Opening up GPU-Z, the ASUS TUF Gaming X3 RX 5700 reports a default GPU clock of 1275MHzwith a boost clock of 1750MHz and a memory clock of 1750MHz which is 14 GHz effective.
While monitoring with GPU Tweak II, running a Timespy benchmark with its stock settings we see the TUF Gaming X3 RX 5700 get close to its max boost clock of 1750 MHz with it maxing out at 1702 MHz.
To start our overclocking journey we selected the prebuilt OC profile in GPU Tweak which increases the boost clock from 1750 to 1770.
Running Timespy, we did see a marginal increase of 1% which equates to 73 points. Next, we will move to advanced mode and see how far we can push the ASUS TUF Gaming X3 RX 5700.
After spending about half an hour overclocking the RX 5700, we managed to max out all the sliders giving us a core clock of 1850MHZ and a memory clock of 1860MHz (14.8GHz effective).
With everything maxed out, we see an impressive 5.1% increase in performance with us scoring 8459 in Timespy, which is just above 400 points from our stock run.
Since all our sliders are maxed, we must enable “Overclocking Range Enhancement” in GPU Tweak’s settings. This will remove the lock on our sliders giving us more room to overclock.
With the sliders unlocked, we manage to get a stable core clock of an impressive 2175MHz which is +375 above the stock boost of 1750MHz. We did hit a problem with overclocking the memory in “Overclocking Range Enhancement” mode with it also resetting back to 1750MHz when a higher clock was trying to be applied. I even tried using a different piece of overclocking software and seem the same issue.
With our final overclock applied, we ran our final Timespy run on the ASUS TUF Gaming X3 RX 5700 and it garnered a mind-blowing 13.5% increase in performance. Our final run put up a score of 9135 which is over 1000 points above our stock of 8048.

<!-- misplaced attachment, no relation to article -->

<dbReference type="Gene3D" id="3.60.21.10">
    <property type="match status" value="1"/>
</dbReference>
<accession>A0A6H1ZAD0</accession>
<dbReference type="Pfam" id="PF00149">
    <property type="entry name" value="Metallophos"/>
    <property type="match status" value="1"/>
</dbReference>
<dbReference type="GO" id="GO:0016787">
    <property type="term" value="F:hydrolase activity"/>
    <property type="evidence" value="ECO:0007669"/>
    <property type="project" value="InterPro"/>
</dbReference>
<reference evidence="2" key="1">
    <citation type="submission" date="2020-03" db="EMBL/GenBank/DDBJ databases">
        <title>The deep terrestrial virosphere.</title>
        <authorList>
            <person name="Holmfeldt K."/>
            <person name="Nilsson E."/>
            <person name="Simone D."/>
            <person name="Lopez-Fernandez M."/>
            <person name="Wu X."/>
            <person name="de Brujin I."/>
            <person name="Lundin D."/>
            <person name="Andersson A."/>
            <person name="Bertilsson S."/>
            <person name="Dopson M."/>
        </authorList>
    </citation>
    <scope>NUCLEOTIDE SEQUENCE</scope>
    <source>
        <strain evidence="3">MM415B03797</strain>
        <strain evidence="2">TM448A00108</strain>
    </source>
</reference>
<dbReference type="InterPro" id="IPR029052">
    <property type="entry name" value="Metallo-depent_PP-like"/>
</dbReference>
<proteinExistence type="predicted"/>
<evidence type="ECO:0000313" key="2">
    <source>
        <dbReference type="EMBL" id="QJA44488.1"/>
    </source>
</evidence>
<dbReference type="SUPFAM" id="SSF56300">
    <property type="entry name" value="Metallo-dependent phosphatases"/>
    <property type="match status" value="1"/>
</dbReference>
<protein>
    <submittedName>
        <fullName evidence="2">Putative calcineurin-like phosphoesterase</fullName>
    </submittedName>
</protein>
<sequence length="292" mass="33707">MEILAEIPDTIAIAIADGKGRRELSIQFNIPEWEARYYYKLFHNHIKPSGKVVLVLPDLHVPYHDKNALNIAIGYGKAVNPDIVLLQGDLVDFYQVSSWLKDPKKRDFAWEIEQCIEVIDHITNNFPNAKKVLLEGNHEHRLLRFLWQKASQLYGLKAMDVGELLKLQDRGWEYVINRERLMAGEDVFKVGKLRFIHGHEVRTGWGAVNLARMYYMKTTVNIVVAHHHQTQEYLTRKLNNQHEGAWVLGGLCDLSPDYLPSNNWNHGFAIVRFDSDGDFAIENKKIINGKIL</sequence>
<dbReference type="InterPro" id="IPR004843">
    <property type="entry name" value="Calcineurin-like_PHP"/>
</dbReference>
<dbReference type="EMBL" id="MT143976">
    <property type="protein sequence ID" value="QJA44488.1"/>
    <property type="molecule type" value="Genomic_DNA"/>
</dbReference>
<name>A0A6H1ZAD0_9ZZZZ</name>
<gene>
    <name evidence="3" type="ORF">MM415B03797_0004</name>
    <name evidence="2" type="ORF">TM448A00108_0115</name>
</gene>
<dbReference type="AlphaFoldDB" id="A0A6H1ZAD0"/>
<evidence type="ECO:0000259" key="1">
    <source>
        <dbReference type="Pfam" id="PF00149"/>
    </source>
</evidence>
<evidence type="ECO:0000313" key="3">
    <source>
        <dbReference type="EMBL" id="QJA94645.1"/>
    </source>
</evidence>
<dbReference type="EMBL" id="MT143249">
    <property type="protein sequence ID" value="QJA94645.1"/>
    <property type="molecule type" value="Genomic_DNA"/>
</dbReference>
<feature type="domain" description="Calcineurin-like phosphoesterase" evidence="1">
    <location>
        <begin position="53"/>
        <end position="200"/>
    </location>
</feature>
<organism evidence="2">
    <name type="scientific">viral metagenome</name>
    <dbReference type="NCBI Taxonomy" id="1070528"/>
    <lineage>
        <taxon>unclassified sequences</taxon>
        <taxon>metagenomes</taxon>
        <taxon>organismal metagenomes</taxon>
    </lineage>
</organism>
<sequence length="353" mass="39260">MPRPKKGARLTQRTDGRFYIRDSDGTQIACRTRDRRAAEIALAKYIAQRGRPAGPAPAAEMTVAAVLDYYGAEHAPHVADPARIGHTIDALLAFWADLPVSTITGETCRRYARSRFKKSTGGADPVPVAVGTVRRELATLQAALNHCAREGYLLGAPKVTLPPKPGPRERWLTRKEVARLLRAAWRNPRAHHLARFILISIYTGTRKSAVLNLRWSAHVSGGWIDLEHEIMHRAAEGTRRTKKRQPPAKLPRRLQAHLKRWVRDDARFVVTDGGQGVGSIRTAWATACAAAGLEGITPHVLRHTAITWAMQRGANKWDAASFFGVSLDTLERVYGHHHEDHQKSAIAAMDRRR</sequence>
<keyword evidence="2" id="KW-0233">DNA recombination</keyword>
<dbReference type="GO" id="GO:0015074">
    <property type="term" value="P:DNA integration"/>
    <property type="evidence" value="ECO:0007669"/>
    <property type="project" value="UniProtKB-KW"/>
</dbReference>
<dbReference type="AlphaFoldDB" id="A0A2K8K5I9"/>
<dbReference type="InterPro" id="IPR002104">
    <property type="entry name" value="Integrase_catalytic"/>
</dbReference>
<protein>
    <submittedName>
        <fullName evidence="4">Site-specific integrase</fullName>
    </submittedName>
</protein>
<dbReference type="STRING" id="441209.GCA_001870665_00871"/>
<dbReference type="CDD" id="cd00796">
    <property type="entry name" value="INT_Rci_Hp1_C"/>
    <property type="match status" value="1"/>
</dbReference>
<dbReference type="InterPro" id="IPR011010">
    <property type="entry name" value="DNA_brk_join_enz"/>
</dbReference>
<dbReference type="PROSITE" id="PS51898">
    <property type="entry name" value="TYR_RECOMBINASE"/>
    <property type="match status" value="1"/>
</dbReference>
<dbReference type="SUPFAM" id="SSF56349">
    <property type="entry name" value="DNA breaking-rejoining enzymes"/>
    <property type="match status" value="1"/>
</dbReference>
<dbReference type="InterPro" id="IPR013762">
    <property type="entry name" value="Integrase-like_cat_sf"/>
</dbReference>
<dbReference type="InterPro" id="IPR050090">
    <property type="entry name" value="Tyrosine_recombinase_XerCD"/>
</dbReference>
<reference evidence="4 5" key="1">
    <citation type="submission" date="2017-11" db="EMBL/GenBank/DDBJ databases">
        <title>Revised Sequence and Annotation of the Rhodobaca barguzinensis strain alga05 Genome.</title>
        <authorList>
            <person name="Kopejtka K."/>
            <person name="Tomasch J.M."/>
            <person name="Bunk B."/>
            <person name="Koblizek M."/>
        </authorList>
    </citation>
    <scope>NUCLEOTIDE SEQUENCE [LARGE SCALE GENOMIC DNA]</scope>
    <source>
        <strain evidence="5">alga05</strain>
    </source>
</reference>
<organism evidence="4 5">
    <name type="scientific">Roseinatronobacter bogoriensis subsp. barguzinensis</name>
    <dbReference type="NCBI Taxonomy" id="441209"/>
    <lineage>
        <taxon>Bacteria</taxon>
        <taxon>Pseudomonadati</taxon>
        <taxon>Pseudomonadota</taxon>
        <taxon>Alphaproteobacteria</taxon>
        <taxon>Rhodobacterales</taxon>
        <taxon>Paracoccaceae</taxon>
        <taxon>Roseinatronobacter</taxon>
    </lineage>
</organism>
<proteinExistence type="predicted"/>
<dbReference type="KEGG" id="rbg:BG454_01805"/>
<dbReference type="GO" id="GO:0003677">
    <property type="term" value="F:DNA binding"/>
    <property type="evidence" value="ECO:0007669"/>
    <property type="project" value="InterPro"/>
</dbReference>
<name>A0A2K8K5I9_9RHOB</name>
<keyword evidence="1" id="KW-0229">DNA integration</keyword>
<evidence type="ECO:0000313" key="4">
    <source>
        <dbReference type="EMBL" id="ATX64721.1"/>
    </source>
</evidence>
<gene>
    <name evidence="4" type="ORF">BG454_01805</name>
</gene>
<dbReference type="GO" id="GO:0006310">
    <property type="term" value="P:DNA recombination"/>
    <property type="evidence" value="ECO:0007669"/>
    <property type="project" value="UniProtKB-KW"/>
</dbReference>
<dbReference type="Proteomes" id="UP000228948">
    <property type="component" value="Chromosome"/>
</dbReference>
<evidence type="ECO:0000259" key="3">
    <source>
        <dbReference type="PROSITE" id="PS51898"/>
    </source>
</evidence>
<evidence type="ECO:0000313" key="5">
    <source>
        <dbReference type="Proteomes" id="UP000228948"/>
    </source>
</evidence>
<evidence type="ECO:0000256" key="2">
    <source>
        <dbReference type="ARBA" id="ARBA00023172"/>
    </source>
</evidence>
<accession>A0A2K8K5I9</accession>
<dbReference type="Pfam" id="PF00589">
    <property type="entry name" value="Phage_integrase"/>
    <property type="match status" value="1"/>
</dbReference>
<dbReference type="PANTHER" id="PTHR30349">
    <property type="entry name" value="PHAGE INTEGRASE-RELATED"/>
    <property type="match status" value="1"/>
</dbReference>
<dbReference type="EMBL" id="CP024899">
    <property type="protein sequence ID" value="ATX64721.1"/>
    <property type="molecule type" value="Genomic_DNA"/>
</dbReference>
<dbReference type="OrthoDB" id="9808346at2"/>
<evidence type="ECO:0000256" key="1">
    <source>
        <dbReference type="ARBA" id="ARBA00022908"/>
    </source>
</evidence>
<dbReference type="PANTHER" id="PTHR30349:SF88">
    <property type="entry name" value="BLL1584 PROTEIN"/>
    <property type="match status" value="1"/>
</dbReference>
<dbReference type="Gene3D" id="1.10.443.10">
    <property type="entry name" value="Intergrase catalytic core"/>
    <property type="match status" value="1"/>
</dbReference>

To measure how much power the ASUS TUF Gaming X3 RX 5700 pulls under load, we used a combination of GPU-Z and Kill-A-Watt. GPU-Z reports the number of watts used by the RX 5700 where Kill-A-Watt reports power usage at the wall. Before running our final Timespy run system idled at 55W, during the run we saw a peak power draw a staggering 406W giving us a difference of 351W. Looking at our GPU-Z logs. we hit GPU power draw of 216.0W which seems a little odd given we are still missing about 100W. We reran the benchmark and monitored the wattage with GPU Tweak yielding a seen similar result with a max of 238W. I’m not sure if this is a bug in the drivers, but If I were to guess the wattage usage, it’s probably around 316W even taking PSU efficiency into account.
During all our benchmarks I was quite impressed with how quiet the fans were and still able to maintain a reported GPU temperature around 60C and looking at GPU-Z logs, a hotspot temperature of 70C. While overclocking the TUF Gaming X3 RX 5700, we cracked the fans to 100% which were extremely loud compared to its stock near-silent operation. In the final Timespy run, we still only observed the reported temperature reach 61C, but we did see a dramatic increase in the hotspot temperature of 92C. Now for an everyday overclock you’re probably not running your fans at 100%, so it might be a good idea to set up an aggressive fan curve when you overclock.